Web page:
This past Thursday, we attended an American Homebrewers Association (AHA) rally at the Samuel Adams brewery in Jamaica Plain. Every serious homebrewer should join the AHA. The subscription to Zymurgy alone is worth the membership fee. Additionally, AHA members have first dibs on tickets for the Great American Beer Festival (GABF), other member discounts and rallies such as this one.
Regrettably, I couldn’t leave work early, so we got to the brewery quite late. We didn’t have time to really mingle too much or enter the raffle. The AHA members practically had free run of the brewery except for the Barrel Room, which was closed. Admission came with tokens for a flight of the Lattitude 48 deconstructed, two other beer samples and a plate of barbecue.
The Lattitude 48 flight was perfect for homebrewers. When Samuel Adams decided to come out with an IPA, it was before there were so many categories and sub-categories of IPAs like there are now. The original concept for Latitude 48 was to come out with an IPA with hops from all over the world grown along the 48th parallel. The beer has five different hops: East Kent Goldings, Hallertau Mittelfrueh, Mosiac, Zeus and Simcoe. They then “deconstructed” the beer by releasing single hop versions with each hop. This is a perfect way to see for yourself the flavor and aroma of each hop, and then see how they blend together.
The base beer has a firm malt backbone and I thought the East Kent Goldings didn’t quite cut through the malt sweetness. The noble German Hallertau hops are not the hops you find in either an English or American IPA; I was quite surprised how well they worked on their own in an IPA. The three other hops are common in IPAs and all worked well. The Simcoe was predictably dank. I’ve only brewed with Simcoe once. It is a potent hop, but a hop that is better when it’s blended with other hops.
I have probably visited the brewery a half dozen times or so over the years. When I first went there, they poured Boston Lager, the wildly under-appreciated Boston Ale, and their seasonal, which was Octoberfest at the time. The only beer they sold at the brewery were bottles of the Barrel Room Collection, the only beers they still brew in Boston (Boston Beer operates breweries in Ohio and Pennsylvania, where most of their beer is made). Over the years, Samuel Adams has done a great job improving the brewery experience. Last winter, they had two of the Longshot beers on tap. Last week, they had several beers you can only find at the brewery. Additionally, they sell growlers of these beers at their expanded gift shop.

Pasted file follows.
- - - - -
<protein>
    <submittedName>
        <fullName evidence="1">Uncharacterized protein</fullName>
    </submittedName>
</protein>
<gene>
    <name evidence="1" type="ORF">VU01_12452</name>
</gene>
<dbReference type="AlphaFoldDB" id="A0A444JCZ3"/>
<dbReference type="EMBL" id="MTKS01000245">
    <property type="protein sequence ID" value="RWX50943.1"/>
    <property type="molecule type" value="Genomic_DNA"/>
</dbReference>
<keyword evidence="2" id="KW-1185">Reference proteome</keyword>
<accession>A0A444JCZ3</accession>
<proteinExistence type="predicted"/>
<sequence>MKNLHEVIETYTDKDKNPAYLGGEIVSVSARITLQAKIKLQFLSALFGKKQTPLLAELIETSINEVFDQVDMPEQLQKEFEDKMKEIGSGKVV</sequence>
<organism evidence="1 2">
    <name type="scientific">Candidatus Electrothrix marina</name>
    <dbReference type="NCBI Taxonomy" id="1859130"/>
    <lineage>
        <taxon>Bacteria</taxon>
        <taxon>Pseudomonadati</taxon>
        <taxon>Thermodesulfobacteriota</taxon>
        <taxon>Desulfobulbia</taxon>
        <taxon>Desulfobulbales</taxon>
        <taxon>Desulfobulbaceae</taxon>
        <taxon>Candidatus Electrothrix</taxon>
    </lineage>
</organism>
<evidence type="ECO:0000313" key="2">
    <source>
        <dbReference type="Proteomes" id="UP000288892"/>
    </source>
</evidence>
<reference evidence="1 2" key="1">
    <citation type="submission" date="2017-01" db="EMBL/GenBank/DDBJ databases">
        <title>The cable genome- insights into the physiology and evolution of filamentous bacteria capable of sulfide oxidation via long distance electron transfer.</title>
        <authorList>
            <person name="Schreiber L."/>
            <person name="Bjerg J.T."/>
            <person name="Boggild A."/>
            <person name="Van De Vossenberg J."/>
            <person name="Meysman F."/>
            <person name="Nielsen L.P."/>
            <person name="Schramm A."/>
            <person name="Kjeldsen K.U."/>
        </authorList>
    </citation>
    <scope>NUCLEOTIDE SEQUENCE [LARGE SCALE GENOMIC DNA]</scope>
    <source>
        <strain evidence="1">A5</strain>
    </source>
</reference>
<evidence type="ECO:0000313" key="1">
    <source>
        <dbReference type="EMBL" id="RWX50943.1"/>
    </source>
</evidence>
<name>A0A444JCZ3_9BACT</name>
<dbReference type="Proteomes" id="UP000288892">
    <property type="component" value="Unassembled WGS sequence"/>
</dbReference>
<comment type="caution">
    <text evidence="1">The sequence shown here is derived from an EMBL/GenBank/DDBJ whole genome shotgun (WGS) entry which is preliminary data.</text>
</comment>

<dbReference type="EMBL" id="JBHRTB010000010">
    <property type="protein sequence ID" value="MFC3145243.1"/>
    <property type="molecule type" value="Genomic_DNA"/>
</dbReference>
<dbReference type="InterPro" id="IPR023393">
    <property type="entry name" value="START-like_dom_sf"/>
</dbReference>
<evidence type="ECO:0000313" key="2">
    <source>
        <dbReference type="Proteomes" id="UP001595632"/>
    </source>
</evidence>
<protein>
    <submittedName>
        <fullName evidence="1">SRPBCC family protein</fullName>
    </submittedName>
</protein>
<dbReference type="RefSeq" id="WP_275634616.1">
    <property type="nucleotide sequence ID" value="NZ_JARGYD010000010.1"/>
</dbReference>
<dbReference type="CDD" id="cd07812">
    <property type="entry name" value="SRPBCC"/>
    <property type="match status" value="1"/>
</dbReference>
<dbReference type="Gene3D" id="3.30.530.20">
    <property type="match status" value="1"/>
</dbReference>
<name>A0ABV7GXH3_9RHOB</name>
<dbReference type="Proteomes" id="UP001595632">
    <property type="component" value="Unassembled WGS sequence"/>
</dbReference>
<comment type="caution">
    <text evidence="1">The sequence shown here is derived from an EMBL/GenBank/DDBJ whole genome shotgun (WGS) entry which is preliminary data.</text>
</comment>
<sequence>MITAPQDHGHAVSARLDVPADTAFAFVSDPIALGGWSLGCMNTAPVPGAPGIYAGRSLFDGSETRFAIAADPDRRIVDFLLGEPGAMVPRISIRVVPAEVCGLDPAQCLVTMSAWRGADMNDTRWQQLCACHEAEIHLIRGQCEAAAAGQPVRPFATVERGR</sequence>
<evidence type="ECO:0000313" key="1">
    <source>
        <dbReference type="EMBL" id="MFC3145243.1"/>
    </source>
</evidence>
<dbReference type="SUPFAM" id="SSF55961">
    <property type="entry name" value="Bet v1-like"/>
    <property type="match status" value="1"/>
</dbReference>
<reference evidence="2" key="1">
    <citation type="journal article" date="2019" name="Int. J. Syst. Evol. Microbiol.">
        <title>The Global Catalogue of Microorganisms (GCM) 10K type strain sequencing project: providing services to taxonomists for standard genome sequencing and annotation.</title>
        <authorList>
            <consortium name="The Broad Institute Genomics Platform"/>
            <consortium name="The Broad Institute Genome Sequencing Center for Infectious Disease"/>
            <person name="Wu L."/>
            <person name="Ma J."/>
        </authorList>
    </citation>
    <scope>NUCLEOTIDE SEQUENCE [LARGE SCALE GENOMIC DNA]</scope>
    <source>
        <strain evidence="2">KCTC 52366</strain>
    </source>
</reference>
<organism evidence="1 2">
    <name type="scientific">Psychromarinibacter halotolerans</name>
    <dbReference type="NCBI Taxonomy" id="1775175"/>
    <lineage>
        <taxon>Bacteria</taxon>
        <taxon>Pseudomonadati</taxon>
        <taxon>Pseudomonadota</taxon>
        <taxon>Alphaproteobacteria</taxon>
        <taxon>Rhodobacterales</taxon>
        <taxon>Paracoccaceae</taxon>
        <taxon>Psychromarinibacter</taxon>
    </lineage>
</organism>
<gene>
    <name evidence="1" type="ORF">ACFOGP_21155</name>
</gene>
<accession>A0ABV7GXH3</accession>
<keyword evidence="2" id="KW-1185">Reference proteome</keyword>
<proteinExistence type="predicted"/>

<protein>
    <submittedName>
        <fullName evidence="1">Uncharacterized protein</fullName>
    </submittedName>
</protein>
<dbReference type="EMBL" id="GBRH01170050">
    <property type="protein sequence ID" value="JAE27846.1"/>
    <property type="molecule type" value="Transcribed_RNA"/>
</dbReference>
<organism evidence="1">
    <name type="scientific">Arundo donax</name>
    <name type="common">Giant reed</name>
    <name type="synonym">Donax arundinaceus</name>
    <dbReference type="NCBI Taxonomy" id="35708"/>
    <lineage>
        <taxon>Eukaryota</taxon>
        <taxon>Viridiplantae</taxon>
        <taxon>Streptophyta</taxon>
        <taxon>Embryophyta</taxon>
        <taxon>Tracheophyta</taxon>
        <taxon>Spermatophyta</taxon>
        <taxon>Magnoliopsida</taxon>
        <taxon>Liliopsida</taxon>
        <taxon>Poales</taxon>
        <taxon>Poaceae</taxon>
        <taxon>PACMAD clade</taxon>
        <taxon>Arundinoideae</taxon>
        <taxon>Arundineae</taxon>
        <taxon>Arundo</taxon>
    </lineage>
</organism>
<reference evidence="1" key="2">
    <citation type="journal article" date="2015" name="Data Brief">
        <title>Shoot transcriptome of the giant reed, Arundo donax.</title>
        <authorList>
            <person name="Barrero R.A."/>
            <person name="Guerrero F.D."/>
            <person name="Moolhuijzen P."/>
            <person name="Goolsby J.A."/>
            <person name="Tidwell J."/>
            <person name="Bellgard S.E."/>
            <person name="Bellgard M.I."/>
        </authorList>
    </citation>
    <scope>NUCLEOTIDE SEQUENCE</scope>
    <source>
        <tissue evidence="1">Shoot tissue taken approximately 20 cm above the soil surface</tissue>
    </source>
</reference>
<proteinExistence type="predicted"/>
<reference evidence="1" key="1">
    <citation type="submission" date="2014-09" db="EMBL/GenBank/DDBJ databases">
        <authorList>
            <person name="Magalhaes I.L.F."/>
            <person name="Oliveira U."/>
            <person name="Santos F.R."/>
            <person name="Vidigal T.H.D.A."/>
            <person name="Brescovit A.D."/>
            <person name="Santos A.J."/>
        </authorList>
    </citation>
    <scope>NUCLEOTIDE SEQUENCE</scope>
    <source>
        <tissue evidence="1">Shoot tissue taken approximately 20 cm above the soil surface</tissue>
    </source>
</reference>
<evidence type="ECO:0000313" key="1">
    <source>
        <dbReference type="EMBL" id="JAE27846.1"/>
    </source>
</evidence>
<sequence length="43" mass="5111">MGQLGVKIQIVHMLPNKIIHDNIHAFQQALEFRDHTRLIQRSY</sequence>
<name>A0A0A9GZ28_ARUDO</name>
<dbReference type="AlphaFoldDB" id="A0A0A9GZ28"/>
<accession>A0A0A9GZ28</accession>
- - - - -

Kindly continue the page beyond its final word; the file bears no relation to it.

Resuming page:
At the brewery, I had a sample of their Rye Stout. Usually rye is used in German roggenbier or in a rye-PA. If you have ever had Ipswich Ale’s Rye Porter, you know how well rye can work in a darker beer; this beer was no exception. We took home a growler of the Double Pils and Belgian Wit. The Double Pils was proof that a German or Continental style beer can be scaled up and can deliver the type of bold flavor that is more commonly associated with imperial stouts or IPAs. As a fan of the Samuel Adams White Ale, I was interested to see how the Belgian Wit would be different. The Belgian Wit reminded me a lot of Allagash White. While the White Ale almost certainly used the Samuel Adams house ale yeast strain, the Belgian Wit probably used a Belgian strain.
For most of us from this part of the world, our first introduction to craft beer was Samuel Adams. The changes at the brewery and the changes in their marketing reflect the changes in the marketplace. In the ’80s and ’90s, the challenge was to get the Bud drinker who didn’t know or understand what craft beer or micro brewed beer was to try a Boston Lager. Now the challenge is to convince the craft beer drinker that they haven’t “sold out” and that Sam Adams is still innovating. There are plenty of craft beer drinkers who turn their nose up at Sam Adams.
If you honestly don’t think the beer is that good, then fine. Who am I to argue? If you don’t think what Sam Adams does is craft beer or look down on them because of your own pretensions, then it’s your loss. As I’ve expanded my palate and started home brewing, I don’t drink nearly as much Sam Adams as I used to, but I still enjoy several of their beers. Typically, I’ll pick up at least one 12-pack of their seasonal and their seasonal sampler when that comes out. Boston Lager is my go-to at airports or chain restaurants where the beer selection may be otherwise lacking.
As a home brewer, I got a few things from the trip. It was great to see how the different hops in the Latitude 48 smell and taste without having to brew with all of them. Beer & Wine Hobby has come out with their single-hop series, which is also a great way to learn about different hop varieties. The Belgian Wit was a clear illustration of the impact yeast can have on otherwise similar beers. My winter beers have always been wanting; this year, I might take a cue from the Rye Stout and use some rye. It’s certainly something I’ll consider over the next few months.